by Savanna Gray
November 4, 2015

During the production downturn that began in 2014, companies are working to increase drilling efficiency and preparing for times when operators will be ready to rush wells into operation. According to Baker Hughes, about half of the rigs that were operational one year ago are operational today (1,024 down from 2,308 one year ago at press time).

Siemens offers a few technologies that they expect to place them in a good position for the return of higher oil prices and increased drilling. Their integrated drive systems (IDS) offer a quick solution for operators looking to get rigs online quickly. "These lead times, in a normal market, are an advantage," said David Jones, business development manager at Siemens.

He describes the IDS solution as "one-stop shopping" and likens the alternative of putting together drive systems with products from multiple manufacturers to "putting a car together with parts and pieces from all over the place."

The company is also working on a power generation solution. "This would reduce the number of generators that can be used on a land drilling rig," Jones said. The technology has already been successfully applied in the marine market. Eliminating some of the diesel engines that power the rig could save money for drillers and mitigate health, safety and environmental (HSE) concerns.

National Oilwell Varco (NOV) is also making strides in drilling technology. According to a recent article in Forbes, their focus is on automated drilling and robotics.1 The starting point for this automation is measurement-while-drilling (MWD) and logging-while-drilling (LWD) devices. Specialized software utilizes the information from these devices to make adjustments to drilling operations in real time.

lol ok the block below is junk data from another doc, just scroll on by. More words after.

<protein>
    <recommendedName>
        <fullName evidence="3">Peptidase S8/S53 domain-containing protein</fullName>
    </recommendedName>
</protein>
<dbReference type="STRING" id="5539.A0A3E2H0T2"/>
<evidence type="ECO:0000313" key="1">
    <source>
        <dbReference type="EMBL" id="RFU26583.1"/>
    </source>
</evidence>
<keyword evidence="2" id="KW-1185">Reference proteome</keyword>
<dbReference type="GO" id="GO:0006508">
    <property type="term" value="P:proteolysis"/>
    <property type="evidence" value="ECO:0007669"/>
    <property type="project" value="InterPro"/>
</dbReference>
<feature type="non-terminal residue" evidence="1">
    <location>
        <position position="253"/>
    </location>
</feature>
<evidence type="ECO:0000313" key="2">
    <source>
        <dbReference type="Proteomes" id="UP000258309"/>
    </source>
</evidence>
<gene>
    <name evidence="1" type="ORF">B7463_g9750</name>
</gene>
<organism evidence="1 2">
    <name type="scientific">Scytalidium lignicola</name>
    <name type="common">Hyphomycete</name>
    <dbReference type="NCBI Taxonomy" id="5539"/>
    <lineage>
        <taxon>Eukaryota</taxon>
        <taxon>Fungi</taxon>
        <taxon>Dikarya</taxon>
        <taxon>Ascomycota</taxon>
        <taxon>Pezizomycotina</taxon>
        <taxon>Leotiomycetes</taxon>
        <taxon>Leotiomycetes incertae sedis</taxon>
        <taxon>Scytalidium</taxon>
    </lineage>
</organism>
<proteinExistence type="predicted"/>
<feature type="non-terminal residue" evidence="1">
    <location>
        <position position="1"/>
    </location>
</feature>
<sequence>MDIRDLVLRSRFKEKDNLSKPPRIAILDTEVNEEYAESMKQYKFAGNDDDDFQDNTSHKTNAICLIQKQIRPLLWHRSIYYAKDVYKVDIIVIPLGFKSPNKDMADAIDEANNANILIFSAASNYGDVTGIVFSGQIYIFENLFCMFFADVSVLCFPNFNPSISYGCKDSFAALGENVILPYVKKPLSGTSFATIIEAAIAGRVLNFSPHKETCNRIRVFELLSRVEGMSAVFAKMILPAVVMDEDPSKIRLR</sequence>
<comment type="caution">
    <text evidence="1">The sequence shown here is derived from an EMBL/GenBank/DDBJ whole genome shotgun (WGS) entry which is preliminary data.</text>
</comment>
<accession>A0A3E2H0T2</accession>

Drilling, more than other jobs in the oifield, is heavily dependent on the experience of the driller. He or she interprets the behavior of the equipment to determine how to proceed. Vibrations can indicate changes in geological formations or problems with the pumps or other equipment.

Figure 1. New well oil production per rig measured in barrels per day (Courtesy of the U.S. Energy Information Administration) Figure 1. New well oil production per rig measured in barrels per day (Courtesy of the U.S. Energy Information Administration)

But even the most experienced driller takes time to react to any problems with the drilling process. The technology NOV is working on will automate many monotonous drilling tasks and allow a single driller to monitor multiple wells. Systems that allow equipment to react to data from MWD or LWD devices can take some of the guess work out of drilling, according to the company, and allow instant adaptations.

Although drilling activity overall is dropping, the U.S. Energy Information Administration's Drilling Productivity Report for September 2015 shows that operators are producing significantly more oil from each well (see Figure 1). The industry as a whole is becoming more efficient and maximizing any existing assets to continue to operate in a lower commodity price environment.

Reference:

  1. Forbes. "The Robot Roughnecks." September 7, 2015 (Volume 196, Number 3)